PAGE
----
A small army of reporters formed a semi-circle in the middle of the New York Giants locker room. Within seconds, it was literally lights, camera, action. The huddle, oblivious to their surroundings, soon resembled a soccer scrum; pushing, shoving and swaying from side to side around an object obstructed from sight.
Osi Umenyiora was not impressed. The media overflow was beginning to spill into his space. Umenyiora has no problem with the press; he’d just prefer some personal space. He doesn’t need an overzealous cameraman all up in his business, backing into him, tripping over his stuff.
Whats he, like some kind of rock star? Umenyiora said, shaking his head in disbelief. This is crazy.
Hunkered down at the core of collective press was teammate Michael Strahan. After 39 days and $557,232 in fines, the 15-year veteran ended his hold out on September 3 and, with the Giants on the fast track to the post season, it’s a date fans should celebrate.
But Umenyiora was right, you’d have thunk Mick Jagger or Bruce Springsteen had wandered into the Giants locker room and was holding an impromptu press conference. But, that’s Strahan. He is a rock star – or, at least, lives the life of one.
The evolution has taken No. 92 to Page Six, from making toast of quarterbacks to toast of the town and sometimes tabloid fodder.
Over the last 18 months Strahan’s name has been splashed in the headlines after a messy divorce settlement, allegations by his ex of being gay, and most recently a new book, Inside the Helmet: Life as a Sunday Afternoon Warrior, released in October, where he takes aim at players, coaches, opponents, you name it.
It’s all very salacious and makes great gossip for the New York tabloids, but for Giant fans, the only question they wanted a straight answer on was, “Will you be a Giant in 2007?” So, when the circus returned to the Big Blue locker room, fans were relieved.
At 36, he has embraced the New York lifestyle like he does an unsuspecting quarterback on a Sunday afternoon at the Meadowlands. Strahan loves the attention, soaking up the microphones and cameras and using the media as a promotion and marketing tool.
“I missed you guys so much,” Strahan said, smiling sarcastically at the reporters. He didn’t miss them. He missed the attention, the spotlight, but not the media.
A reporter asked Strahan, how hard was the decision to come back? Strahan said, “It just boiled down to the fact that I wanted to play.”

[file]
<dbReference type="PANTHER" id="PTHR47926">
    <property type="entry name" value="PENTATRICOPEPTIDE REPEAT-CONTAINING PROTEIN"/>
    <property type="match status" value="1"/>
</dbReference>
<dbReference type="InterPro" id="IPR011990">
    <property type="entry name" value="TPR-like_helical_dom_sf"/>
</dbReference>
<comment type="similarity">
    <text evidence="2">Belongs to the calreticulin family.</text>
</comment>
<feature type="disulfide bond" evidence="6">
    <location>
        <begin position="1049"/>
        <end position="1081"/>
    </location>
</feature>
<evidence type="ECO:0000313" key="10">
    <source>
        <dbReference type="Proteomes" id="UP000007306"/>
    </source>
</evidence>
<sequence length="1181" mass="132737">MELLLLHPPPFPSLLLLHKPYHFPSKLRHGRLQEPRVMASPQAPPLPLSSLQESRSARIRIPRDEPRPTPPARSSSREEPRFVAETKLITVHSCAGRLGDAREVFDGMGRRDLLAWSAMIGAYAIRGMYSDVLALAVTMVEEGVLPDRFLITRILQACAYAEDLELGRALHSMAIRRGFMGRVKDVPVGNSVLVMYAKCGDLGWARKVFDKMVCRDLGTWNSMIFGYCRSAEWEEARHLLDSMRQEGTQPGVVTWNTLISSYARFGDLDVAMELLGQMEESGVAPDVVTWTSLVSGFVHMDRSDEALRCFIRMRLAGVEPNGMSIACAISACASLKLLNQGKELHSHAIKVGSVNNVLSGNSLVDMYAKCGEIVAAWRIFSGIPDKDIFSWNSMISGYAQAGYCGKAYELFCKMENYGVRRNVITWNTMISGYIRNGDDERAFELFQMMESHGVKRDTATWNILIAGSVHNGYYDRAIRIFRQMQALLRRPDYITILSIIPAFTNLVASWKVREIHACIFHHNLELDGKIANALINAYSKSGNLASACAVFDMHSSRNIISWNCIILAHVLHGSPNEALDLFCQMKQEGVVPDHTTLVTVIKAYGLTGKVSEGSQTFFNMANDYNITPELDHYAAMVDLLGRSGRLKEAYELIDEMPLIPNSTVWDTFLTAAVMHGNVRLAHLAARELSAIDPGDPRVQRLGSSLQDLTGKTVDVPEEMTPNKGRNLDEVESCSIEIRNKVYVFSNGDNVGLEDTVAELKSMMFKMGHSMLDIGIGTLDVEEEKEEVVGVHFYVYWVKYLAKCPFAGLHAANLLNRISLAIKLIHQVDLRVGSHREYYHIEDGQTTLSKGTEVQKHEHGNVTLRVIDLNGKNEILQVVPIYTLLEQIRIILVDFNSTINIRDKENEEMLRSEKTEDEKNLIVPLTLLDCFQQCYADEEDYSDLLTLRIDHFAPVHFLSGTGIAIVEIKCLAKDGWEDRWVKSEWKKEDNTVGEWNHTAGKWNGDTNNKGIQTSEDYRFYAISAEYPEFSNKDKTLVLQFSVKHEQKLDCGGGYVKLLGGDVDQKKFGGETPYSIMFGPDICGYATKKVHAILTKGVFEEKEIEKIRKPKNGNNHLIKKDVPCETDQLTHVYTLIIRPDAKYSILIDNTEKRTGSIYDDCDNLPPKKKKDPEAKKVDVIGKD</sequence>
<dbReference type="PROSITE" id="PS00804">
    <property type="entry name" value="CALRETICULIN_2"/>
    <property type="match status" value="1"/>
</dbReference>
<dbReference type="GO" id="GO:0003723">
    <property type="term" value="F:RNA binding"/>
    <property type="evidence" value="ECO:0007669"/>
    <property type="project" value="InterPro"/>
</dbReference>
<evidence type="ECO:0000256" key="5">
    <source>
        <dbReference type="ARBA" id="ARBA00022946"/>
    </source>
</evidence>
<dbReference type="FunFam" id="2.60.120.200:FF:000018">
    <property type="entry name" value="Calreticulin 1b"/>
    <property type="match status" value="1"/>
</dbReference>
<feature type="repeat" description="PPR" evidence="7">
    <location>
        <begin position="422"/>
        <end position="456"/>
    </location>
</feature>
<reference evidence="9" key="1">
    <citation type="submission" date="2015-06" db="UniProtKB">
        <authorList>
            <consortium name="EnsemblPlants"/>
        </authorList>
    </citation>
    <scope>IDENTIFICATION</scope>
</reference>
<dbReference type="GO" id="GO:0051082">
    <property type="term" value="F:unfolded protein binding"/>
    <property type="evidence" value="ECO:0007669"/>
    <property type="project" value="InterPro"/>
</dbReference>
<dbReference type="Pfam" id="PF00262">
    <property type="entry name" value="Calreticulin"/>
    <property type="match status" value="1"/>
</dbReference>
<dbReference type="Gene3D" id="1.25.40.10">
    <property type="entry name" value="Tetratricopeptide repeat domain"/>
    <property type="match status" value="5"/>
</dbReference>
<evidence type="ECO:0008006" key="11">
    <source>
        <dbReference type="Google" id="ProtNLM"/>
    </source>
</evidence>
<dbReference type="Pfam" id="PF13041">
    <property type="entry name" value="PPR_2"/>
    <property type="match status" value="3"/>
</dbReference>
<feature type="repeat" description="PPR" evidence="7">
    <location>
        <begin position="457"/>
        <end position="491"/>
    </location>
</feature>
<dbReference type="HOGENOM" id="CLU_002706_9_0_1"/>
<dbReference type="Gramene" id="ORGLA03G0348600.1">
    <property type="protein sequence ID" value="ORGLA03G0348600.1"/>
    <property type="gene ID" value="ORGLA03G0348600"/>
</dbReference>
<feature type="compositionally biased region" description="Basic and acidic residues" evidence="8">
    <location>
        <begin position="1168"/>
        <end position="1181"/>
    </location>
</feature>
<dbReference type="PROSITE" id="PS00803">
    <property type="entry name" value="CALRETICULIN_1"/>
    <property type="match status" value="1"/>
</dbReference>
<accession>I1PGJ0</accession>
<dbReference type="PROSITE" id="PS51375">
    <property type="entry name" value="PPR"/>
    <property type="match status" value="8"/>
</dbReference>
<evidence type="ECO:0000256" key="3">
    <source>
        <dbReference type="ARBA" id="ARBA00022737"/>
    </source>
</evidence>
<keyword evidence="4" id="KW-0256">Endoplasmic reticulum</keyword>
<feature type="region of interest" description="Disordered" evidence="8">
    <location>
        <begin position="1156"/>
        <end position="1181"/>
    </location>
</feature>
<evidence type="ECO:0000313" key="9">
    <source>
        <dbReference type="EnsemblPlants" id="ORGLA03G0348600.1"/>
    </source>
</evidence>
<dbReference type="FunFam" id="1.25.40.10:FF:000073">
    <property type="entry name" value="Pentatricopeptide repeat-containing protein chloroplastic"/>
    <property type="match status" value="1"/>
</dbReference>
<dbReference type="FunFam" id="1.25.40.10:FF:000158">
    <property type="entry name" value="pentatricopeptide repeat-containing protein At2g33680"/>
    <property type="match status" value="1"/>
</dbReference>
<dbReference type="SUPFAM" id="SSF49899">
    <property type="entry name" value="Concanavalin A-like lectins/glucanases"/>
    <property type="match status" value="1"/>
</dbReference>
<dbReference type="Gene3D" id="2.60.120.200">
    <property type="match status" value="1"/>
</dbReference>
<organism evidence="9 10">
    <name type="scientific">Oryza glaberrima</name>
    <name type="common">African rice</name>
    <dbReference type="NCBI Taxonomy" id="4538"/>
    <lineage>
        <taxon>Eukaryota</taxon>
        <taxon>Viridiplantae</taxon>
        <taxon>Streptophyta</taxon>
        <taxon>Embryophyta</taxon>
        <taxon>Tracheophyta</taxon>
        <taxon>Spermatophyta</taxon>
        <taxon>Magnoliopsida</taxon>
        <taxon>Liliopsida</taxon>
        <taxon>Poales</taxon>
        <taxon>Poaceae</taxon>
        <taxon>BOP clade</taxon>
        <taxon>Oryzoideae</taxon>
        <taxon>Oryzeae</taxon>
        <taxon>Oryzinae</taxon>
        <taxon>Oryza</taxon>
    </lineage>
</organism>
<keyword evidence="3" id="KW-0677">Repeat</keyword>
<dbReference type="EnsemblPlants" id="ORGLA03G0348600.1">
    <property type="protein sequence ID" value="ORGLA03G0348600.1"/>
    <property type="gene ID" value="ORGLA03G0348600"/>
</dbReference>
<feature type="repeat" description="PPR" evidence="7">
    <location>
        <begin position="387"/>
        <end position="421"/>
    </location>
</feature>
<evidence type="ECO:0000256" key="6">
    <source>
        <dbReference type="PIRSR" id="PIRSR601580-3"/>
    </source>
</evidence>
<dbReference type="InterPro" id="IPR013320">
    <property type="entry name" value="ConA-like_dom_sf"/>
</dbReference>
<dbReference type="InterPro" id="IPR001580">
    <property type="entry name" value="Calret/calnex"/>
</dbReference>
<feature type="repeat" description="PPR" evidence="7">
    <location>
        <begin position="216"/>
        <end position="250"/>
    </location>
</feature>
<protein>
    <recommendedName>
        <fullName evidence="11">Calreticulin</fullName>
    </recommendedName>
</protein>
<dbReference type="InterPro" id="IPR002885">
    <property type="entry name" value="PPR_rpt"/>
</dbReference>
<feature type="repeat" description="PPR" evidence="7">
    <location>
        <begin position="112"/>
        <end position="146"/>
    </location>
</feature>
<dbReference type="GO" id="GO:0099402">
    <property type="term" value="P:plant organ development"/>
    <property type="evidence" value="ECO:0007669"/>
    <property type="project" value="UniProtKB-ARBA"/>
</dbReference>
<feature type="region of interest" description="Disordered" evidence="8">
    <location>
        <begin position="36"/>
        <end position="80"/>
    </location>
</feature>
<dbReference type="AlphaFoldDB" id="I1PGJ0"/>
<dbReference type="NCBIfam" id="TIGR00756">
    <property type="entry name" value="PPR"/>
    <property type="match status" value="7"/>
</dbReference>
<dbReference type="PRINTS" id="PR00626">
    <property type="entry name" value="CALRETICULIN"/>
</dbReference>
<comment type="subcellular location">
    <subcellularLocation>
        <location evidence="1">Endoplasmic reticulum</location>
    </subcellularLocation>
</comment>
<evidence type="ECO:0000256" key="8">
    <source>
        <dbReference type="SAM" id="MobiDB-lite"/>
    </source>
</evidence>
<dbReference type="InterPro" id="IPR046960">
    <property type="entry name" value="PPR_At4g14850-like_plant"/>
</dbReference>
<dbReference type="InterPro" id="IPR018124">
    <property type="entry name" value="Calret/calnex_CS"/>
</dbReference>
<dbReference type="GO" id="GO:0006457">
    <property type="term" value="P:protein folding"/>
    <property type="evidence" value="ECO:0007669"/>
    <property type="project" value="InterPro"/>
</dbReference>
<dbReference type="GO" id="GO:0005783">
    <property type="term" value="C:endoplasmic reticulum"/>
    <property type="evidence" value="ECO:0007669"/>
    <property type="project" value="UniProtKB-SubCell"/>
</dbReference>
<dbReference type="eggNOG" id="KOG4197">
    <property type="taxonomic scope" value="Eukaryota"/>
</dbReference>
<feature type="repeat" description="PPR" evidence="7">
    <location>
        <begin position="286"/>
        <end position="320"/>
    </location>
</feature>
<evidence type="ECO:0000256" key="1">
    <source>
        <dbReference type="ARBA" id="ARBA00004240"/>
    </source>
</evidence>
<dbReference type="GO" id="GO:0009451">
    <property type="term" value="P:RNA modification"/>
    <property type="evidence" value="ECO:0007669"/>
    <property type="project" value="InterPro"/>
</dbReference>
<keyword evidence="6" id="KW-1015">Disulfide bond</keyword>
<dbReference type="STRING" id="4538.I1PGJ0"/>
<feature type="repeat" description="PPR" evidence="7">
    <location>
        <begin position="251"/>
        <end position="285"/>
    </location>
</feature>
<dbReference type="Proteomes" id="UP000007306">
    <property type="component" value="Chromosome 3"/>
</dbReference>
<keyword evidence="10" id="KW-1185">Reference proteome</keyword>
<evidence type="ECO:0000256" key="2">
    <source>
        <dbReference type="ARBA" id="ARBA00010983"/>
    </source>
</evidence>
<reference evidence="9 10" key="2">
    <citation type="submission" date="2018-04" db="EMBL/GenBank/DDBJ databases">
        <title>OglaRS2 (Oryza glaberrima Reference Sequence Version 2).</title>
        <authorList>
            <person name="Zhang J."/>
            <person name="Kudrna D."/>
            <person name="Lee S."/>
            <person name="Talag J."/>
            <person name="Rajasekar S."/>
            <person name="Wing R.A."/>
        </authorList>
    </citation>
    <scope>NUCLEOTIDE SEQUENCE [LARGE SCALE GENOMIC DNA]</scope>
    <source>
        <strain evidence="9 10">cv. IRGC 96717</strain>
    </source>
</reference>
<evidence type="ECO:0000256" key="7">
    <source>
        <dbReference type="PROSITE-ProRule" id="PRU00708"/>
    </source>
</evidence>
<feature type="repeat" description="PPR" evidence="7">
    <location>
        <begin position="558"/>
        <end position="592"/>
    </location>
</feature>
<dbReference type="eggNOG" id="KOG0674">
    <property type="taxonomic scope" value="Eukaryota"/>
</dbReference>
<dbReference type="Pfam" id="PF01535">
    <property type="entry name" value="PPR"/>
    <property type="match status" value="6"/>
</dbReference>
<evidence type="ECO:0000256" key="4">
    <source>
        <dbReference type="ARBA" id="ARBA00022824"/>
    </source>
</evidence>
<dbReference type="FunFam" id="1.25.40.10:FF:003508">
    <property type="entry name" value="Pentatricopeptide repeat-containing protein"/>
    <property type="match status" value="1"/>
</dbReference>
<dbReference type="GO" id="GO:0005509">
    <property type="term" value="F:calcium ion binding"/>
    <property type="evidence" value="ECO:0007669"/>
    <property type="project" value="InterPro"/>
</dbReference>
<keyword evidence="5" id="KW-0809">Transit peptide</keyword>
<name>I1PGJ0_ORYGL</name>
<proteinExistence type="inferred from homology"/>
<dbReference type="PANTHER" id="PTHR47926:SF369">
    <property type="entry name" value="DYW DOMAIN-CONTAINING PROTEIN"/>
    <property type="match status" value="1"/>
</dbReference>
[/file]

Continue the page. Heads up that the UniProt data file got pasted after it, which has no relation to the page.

Strahan sounded more like a veteran who was still trying to convince himself he could play and he was still passionate about playing. It sounded transparent. Giant fans wouldn’t buy that answer. For all the love and respect fans have for Strahan, they would prefer he move on if he couldn’t perform.
Fox Sports NFL reporter Jay Glazer, the co-author of Strahan’s book, claims it takes Strahan 15 minutes to get out of bed in the morning. He can’t wear shoes with laces because on most mornings hes unable to bend to tie them. A few vertebrae in his lower back are completely shot. Strahan’s fingers are so mangled he actually suffered a dislocation while sending a text-message.
“My family is definitely concerned,” said Strahan. “They see me limping around and see all the unglamorous things that most people don’t see. They know how hard it is, they have known for my entire career.”
Even at six-foot-five, 255 pounds, a Giant among men, fifteen seasons of professional football has physically caught up with Strahan.
A Giant Presence
Strahan arrived at Giants camp six days before the season opener against NFC East rival Dallas Cowboys. Unshaven and inconspicuous, teammates described him as looking like Harrison Ford’s character in The Fugitive. He bypassed the practice field and weight rooms, instead meeting with general manager Jerry Reese and head coach Tom Coughlin. The principles met for 45 minutes to clear the air.
As I’ve stated several times since the beginning of training camp, Reese told the media, Michael Strahan is a Hall of Fame player and we are a stronger team with him.
The Giants know that now, because Strahan has proved it – on and off the field.
He has rare leadership skills, I’ve always said that, Coughlin said of Strahan. He’s done everything we’ve asked him to do.
The Giants needed Strahan’s presence. He is still the heart of the Giants locker room, the face and spokesman of the organization. Who can predict where the Giants would be today if Strahan decided to retire.